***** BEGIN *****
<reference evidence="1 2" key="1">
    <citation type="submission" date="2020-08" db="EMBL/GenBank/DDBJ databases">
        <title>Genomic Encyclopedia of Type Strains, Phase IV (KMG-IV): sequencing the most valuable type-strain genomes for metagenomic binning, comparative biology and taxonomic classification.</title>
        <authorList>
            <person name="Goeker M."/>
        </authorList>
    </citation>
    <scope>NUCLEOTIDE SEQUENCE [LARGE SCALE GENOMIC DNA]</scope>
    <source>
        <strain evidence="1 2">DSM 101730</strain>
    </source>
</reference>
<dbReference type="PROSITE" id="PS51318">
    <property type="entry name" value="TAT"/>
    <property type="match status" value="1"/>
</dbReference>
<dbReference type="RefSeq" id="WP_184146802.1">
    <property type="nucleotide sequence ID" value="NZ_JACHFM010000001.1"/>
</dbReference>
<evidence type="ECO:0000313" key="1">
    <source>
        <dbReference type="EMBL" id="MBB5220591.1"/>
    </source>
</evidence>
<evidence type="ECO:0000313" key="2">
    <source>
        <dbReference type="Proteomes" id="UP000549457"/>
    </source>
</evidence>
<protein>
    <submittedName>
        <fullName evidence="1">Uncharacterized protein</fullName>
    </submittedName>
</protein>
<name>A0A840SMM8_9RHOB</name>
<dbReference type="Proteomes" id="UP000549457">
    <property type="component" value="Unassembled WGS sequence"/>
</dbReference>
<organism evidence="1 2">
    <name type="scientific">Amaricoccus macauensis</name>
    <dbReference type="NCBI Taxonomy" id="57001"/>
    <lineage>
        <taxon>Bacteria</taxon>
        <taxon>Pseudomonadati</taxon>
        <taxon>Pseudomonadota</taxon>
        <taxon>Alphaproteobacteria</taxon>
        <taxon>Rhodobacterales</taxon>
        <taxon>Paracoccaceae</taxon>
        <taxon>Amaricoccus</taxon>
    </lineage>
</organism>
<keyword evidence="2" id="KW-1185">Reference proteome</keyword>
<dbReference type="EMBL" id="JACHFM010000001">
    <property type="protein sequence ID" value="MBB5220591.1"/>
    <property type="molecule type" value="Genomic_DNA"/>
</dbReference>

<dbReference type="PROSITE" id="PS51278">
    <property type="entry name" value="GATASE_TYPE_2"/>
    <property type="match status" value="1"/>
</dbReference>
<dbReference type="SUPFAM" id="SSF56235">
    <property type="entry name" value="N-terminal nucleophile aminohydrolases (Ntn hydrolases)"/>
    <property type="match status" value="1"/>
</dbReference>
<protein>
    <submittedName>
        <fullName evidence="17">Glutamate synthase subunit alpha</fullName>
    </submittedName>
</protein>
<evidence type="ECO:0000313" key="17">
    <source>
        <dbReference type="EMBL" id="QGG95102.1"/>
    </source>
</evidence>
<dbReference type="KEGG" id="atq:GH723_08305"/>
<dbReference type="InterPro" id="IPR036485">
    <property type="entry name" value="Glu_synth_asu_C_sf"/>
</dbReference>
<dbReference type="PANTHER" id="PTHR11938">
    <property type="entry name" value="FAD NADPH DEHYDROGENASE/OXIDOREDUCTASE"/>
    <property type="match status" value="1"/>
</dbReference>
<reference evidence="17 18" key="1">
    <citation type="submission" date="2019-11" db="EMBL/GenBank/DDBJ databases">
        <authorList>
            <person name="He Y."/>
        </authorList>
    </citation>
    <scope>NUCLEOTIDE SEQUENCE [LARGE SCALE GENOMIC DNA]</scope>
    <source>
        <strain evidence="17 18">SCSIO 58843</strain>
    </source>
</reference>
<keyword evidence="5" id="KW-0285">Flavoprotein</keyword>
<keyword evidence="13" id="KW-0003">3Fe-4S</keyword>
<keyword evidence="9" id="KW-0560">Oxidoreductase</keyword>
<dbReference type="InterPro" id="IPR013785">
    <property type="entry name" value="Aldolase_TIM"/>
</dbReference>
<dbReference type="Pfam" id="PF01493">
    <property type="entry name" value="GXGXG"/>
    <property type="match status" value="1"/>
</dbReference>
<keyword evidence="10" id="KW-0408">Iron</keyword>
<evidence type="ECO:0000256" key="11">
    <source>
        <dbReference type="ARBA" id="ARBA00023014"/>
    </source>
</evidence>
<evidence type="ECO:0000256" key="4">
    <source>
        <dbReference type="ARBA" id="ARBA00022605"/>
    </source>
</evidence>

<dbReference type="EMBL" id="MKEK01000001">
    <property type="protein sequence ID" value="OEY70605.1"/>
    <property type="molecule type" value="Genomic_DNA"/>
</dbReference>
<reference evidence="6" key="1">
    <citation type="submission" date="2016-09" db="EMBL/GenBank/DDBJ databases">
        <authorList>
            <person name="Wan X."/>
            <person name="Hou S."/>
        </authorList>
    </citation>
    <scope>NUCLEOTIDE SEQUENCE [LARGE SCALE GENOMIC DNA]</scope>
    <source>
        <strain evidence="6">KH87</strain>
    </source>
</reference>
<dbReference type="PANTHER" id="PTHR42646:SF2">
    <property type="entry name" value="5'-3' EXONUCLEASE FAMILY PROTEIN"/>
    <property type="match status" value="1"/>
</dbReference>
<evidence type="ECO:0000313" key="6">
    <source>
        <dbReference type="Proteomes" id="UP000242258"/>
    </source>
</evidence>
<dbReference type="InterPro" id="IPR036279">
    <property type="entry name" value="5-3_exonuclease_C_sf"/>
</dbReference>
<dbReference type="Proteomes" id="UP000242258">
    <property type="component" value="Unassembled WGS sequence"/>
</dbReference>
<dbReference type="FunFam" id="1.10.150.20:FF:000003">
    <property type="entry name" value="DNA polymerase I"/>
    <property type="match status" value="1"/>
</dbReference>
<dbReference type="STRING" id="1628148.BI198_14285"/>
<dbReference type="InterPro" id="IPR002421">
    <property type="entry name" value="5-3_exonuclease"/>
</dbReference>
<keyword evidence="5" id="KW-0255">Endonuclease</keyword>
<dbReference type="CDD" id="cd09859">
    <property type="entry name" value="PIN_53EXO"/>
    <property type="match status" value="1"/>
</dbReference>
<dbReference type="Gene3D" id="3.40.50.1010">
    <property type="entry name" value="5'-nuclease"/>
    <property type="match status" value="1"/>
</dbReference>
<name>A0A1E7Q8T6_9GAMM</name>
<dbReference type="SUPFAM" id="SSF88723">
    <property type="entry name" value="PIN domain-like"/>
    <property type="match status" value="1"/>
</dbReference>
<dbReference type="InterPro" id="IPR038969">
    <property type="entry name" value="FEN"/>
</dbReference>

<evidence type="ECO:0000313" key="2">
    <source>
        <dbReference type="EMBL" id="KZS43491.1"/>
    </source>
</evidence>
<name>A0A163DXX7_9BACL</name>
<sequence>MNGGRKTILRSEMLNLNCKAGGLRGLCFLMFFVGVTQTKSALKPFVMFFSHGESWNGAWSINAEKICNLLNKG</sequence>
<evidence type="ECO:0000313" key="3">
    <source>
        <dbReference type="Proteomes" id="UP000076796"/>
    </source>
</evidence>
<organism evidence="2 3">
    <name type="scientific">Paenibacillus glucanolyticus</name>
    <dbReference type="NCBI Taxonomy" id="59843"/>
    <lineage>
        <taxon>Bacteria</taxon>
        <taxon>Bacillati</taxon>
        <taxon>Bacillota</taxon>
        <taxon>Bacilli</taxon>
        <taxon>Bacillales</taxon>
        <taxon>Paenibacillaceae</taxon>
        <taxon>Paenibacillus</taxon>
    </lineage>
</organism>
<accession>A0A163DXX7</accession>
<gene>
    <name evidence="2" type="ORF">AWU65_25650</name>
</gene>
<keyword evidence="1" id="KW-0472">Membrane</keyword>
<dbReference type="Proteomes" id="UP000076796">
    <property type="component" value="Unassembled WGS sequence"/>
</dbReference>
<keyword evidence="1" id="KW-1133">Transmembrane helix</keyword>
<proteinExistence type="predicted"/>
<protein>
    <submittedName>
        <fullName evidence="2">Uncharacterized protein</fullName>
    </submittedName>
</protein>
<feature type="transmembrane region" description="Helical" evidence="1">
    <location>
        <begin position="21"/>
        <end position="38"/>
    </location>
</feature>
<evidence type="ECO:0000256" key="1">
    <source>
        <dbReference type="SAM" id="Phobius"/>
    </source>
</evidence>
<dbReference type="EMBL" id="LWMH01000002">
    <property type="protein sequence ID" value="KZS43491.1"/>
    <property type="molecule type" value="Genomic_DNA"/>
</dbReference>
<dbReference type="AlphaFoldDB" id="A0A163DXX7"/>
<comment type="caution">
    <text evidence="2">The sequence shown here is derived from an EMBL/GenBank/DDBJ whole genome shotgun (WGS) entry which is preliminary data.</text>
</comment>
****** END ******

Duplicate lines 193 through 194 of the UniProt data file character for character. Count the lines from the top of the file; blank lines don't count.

        <taxon>Paenibacillus</taxon>
    </lineage>